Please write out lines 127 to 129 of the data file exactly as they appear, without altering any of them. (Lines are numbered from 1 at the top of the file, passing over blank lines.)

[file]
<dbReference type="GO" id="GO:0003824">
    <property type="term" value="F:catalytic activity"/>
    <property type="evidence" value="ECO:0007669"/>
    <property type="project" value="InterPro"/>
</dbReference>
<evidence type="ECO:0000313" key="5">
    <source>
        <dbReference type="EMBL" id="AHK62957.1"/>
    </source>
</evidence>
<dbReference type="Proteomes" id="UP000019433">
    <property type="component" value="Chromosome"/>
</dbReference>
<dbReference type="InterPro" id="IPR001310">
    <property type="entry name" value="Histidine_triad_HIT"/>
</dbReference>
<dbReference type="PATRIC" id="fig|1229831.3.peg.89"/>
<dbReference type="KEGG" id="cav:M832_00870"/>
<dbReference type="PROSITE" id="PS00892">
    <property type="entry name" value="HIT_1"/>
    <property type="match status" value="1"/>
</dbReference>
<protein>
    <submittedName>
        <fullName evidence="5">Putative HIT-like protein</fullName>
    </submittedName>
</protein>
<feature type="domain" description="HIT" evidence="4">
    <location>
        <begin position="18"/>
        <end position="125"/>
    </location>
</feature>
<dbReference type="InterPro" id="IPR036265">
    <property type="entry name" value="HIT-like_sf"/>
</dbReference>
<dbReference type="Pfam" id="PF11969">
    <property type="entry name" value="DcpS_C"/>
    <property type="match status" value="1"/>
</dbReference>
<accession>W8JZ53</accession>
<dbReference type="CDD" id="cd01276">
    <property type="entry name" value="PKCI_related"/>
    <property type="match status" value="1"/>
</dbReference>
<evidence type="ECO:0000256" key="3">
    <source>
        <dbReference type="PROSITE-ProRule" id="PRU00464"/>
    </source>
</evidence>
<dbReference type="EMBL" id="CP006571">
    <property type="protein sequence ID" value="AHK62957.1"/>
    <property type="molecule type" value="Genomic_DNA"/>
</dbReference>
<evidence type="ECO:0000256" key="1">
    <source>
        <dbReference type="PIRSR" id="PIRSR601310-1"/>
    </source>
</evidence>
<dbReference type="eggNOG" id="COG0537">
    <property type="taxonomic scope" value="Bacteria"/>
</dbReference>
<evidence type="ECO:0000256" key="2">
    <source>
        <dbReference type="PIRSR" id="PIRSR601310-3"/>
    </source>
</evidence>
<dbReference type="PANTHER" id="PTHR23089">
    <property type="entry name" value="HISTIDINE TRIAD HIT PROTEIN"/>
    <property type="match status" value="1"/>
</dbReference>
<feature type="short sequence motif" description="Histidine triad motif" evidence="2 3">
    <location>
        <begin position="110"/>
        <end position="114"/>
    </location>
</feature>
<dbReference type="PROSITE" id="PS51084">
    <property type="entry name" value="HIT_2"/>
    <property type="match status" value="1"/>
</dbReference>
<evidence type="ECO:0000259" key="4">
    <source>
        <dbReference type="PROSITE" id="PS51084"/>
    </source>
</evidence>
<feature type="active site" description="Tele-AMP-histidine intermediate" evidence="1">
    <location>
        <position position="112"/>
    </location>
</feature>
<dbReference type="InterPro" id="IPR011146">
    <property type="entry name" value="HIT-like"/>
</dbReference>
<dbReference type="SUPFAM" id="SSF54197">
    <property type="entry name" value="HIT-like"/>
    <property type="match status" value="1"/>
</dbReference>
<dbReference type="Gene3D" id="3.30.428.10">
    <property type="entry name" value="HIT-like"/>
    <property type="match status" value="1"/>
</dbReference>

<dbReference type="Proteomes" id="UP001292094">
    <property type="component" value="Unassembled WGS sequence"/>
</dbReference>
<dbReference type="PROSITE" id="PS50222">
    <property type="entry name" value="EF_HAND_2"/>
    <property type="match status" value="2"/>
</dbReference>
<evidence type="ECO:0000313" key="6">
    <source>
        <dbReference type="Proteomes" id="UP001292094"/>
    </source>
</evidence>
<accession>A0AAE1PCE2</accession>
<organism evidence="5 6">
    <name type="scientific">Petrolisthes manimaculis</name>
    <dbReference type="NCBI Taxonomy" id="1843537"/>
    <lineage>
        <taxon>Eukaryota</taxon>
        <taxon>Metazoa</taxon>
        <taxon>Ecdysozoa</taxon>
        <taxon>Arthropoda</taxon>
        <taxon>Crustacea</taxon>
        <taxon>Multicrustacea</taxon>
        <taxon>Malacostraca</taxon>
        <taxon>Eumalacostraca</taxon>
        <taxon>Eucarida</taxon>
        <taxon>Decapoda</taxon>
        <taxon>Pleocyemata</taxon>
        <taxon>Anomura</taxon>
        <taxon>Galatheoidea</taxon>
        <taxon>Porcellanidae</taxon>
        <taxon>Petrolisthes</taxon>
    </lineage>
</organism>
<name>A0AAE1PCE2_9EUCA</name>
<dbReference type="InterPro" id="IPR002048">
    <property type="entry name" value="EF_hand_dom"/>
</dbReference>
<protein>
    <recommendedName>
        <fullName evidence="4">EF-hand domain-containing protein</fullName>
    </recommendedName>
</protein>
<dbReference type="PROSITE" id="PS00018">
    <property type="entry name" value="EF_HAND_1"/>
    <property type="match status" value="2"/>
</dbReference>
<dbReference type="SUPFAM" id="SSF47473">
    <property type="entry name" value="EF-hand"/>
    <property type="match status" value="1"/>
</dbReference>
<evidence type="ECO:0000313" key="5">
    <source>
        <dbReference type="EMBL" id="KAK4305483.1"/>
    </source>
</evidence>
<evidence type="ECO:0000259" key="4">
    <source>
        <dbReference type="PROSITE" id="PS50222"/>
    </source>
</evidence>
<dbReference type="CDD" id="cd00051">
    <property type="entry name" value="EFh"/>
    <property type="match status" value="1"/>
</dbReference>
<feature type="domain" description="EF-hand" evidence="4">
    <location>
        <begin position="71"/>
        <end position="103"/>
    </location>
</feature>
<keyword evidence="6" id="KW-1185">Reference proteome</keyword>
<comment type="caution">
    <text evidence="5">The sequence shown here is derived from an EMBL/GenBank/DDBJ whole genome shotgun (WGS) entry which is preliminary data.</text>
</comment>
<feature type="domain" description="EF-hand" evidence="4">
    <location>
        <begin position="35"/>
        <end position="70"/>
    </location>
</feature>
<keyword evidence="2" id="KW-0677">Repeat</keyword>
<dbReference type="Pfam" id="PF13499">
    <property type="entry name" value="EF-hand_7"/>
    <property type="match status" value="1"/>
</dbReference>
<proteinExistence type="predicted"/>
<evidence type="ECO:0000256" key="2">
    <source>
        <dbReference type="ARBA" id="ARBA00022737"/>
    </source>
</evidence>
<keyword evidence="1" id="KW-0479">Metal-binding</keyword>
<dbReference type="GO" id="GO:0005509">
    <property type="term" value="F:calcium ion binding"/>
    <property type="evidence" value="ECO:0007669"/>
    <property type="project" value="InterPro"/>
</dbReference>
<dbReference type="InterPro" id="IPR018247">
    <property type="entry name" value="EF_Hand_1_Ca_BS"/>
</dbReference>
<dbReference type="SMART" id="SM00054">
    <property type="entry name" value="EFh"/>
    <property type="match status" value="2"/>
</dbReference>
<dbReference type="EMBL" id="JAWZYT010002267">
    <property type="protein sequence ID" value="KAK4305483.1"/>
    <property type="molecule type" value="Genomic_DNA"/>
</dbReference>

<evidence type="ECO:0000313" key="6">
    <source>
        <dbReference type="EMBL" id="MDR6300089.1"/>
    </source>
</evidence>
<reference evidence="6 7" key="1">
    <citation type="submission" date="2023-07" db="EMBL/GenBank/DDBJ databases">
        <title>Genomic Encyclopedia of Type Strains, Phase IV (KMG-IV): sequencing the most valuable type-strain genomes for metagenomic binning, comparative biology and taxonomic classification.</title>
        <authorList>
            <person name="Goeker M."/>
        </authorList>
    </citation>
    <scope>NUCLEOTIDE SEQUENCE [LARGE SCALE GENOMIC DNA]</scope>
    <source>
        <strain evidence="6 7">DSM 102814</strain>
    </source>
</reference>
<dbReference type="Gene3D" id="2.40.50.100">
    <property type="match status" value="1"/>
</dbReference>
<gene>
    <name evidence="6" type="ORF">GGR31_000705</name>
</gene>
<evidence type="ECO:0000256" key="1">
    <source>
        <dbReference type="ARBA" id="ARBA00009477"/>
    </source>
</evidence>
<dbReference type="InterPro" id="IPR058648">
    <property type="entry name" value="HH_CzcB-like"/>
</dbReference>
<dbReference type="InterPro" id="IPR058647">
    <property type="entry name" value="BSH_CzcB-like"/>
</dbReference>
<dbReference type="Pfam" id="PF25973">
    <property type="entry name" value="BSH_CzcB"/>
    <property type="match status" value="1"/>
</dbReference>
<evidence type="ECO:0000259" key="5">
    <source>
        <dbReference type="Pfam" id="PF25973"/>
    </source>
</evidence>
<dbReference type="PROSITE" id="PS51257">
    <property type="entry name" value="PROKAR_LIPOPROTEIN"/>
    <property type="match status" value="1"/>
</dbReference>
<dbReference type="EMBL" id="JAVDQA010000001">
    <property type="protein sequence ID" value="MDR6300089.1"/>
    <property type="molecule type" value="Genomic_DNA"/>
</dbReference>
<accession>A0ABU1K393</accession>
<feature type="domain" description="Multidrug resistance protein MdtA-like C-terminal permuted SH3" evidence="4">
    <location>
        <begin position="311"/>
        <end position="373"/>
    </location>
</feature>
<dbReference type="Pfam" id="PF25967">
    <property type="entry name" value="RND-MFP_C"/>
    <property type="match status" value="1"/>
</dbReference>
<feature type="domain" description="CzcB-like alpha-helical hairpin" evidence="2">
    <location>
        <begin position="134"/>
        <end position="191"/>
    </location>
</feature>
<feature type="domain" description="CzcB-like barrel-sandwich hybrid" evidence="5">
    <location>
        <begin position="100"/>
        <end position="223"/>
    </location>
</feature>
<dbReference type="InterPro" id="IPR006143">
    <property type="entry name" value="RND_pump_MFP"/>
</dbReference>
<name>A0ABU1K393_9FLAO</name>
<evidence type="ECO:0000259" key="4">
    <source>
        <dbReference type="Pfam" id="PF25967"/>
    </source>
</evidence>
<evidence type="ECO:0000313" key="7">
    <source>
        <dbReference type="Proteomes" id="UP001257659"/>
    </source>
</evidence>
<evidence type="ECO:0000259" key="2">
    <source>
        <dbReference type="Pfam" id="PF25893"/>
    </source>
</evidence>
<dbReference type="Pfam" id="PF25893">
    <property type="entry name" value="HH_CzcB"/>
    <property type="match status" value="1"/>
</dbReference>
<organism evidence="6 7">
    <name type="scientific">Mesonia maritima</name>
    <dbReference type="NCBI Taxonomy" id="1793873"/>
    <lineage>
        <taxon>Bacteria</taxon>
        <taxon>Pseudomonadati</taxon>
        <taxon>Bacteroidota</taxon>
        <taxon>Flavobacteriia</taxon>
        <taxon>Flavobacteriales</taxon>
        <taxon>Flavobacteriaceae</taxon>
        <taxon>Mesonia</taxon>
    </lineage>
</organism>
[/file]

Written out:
        <taxon>Eumalacostraca</taxon>
        <taxon>Eucarida</taxon>
        <taxon>Decapoda</taxon>